Monday, 17 June 2019 02:32 GMT
img

Kuwait- FOOD FOR THOUGHT




(MENAFN - Arab Times)
Cooking classes are social outlets to meet with new people, avenues for corporations to hold team-building activities and a growing preference of activity for vacationers exploring a new city through food. TheLongtable, started by Filiz Turec in Kuwait is a similar resource that explores a culinary theme while building cultural awareness.

Longtable a short course on social and cultural integration

just like family … all in one pot

With our increasing preoccupation
with food and fascination with documenting our dinner plates, it is no surprise
that cooking classes have become a trendy activity to color in empty weekends.
With the abundance of food content now readily available at a click, people are
becoming more aware of the role it plays in their life and the desire to take
an active role in its preparation is increasingly on the menu.

Today, cooking classes do more
than just acquaint you with the kitchen and improve your culinary skills, they
are social outlets to meet with new people, avenues for corporations to hold
team-building activities and a growing preference of activity for vacationers
exploring a new city through food.

TheLongtable, started by Filiz
Turec in Kuwait is a similar resource that explores a culinary theme while
building cultural awareness among its participants. In this conversation with
the Arab Times, Filiz tells us more.



When you do something together it helps break the ice and start a conversation.

Arab Times: Can you tell
us a little about yourself and how TheLongtable began?

Filiz Turec: I am from
Turkey and this is my fourth year in Kuwait. For my first three years here, I
didn't do much, I just enjoyed the country as an expat wife. Then, after
a point, I felt compelled to do something. So I started TheLongtable and this
is its sophomore year.

AT: Where did the idea for
TheLongtable come from?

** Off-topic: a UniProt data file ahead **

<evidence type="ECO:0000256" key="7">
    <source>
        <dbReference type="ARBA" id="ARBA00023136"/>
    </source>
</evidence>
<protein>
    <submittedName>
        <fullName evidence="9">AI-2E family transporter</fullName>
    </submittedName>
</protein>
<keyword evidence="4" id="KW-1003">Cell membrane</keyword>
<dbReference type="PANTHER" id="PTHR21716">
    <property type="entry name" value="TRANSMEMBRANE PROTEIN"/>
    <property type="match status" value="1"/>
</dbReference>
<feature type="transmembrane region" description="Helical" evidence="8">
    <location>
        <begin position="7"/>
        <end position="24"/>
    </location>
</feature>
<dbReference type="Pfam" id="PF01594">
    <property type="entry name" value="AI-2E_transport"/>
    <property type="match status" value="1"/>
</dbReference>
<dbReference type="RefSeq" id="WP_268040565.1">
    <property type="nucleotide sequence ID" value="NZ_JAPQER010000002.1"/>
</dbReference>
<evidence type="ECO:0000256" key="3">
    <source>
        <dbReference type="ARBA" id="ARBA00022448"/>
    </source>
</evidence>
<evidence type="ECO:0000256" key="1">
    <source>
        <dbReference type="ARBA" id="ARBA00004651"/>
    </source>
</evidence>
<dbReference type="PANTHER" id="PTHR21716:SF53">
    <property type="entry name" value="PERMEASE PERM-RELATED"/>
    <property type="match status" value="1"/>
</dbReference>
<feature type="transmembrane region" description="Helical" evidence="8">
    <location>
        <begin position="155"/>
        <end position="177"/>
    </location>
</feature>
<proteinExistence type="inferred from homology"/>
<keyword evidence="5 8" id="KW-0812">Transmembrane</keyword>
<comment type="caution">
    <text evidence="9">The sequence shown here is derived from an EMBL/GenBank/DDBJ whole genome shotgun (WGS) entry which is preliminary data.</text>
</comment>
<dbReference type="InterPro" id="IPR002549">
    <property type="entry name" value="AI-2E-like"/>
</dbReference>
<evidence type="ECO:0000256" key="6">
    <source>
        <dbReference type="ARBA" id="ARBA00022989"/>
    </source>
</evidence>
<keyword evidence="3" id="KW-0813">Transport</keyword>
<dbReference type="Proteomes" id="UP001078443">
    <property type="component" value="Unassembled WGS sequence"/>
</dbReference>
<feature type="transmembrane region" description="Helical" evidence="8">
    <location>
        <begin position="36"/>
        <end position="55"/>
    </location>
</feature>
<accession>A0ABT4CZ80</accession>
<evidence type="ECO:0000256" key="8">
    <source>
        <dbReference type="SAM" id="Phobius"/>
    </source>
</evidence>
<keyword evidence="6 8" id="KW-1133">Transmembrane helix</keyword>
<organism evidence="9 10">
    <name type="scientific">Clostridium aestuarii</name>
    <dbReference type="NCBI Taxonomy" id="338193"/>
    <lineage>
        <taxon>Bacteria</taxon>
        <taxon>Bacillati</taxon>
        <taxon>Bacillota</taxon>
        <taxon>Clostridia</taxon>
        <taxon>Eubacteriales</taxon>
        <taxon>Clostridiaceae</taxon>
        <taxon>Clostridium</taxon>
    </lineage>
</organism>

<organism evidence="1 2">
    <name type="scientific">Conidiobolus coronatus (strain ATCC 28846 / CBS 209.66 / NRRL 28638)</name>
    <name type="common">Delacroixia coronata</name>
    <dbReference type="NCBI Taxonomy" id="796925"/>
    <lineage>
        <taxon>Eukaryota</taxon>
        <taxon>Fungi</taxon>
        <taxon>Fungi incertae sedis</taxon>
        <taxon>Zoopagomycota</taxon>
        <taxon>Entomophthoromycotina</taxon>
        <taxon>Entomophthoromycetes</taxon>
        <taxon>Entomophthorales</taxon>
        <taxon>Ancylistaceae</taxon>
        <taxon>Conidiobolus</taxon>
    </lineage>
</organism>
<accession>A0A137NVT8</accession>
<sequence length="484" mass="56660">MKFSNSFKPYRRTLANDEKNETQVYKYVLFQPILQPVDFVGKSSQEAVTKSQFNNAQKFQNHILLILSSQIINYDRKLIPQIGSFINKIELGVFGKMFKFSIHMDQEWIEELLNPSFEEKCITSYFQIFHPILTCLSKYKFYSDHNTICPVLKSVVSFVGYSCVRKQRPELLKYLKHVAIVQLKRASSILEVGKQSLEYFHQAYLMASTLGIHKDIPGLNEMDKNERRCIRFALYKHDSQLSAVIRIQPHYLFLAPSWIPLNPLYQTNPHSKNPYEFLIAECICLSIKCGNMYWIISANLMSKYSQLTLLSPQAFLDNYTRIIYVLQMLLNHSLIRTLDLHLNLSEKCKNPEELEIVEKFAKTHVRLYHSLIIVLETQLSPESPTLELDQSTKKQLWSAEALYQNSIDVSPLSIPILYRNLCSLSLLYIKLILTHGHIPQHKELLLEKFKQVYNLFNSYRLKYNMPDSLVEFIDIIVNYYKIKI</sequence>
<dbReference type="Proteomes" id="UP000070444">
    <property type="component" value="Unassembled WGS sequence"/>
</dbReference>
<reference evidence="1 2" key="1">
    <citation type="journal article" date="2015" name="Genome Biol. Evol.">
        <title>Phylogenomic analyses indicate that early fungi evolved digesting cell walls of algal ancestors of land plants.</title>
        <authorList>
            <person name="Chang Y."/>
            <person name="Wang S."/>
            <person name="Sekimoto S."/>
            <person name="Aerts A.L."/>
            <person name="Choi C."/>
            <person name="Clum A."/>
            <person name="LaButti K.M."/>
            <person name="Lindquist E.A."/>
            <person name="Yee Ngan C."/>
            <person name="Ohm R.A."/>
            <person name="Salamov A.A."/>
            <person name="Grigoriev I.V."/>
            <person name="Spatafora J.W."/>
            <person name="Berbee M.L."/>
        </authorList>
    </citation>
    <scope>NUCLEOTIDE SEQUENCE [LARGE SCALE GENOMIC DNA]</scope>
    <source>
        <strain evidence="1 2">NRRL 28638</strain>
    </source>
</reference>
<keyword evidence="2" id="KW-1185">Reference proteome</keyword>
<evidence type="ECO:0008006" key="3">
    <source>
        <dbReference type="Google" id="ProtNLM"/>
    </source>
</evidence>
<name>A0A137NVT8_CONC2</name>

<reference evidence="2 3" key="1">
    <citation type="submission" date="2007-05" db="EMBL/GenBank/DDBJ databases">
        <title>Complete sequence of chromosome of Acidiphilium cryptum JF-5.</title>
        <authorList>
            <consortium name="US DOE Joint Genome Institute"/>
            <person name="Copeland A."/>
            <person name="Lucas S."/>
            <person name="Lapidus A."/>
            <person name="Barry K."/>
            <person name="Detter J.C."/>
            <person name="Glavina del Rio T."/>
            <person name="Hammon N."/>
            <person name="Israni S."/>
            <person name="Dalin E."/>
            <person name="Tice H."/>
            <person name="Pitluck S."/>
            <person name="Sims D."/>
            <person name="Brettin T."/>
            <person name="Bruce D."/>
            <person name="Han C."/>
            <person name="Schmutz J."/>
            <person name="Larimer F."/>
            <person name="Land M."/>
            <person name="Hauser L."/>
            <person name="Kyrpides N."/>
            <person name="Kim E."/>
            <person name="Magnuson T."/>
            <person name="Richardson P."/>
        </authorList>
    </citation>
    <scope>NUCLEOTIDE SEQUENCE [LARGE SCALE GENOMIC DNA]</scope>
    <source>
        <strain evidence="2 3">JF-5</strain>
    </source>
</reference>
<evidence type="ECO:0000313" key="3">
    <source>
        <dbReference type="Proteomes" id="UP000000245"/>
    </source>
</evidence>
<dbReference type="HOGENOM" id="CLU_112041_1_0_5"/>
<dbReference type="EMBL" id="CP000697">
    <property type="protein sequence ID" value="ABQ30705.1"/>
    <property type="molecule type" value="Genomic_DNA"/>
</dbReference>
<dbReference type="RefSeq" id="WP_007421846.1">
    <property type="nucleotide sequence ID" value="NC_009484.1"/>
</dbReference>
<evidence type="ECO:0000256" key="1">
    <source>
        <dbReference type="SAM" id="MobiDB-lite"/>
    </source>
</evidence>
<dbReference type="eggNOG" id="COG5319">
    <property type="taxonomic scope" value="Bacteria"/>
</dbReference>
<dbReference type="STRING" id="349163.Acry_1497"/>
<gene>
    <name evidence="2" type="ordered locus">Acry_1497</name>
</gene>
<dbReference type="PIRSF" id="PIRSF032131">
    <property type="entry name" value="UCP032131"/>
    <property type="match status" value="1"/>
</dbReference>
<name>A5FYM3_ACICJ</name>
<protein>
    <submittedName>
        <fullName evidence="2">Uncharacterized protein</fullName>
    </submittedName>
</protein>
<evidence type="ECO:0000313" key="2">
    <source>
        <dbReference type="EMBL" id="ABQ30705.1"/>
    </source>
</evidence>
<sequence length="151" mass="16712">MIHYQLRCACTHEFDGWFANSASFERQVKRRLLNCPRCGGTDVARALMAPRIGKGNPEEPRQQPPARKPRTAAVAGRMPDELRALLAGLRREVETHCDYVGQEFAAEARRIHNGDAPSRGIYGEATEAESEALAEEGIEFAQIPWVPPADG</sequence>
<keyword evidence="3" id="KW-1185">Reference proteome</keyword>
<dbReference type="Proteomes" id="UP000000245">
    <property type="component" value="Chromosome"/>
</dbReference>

FT: I used to organize
similar cooking classes back in Turkey but there we didn't have any many nationalities
participating. The cooking classes were either given by me or my partner. I've
introduced the same concept here in Kuwait where we always cook a menu together
like a family, in one pot, and when the meal is prepared, we sit, partake in it
and socialize with each other. It's a great way to enjoy what you just cooked –
share food and make new friends.

In Kuwait, since there are so
many nationalities living and working here, I thought that instead of me
instructing each session, I could include a different chef and menu each time.
This has brought in much more life and energy.

We started holding these classes
in one house, but soon outgrew it. I hadn't expected there to be so much
demand. We had to conduct the classes more frequently so had to find suitable
venues for that. I then started to do it in a cafe. Most venues find
TheLongtable very interesting because I bring with me 20 people with loads of
energy.

We have a cooking class platform,
but we change locations, chefs and teachers. We have a theme and menu for each
class, that we not only learn to cook, but also talk about as a subject.
I love inspiring, connecting and sharing. That is the whole idea. I want to
inspire people to be creative and I want to connect people with each other.
This is my job; I love to share and I care about what I share. Food is just the
instrument I use.

AT: How have people
responded to your idea?

FT: Kuwaitis love the
idea. I think TheLongtable offers a refreshing opportunity to be involved in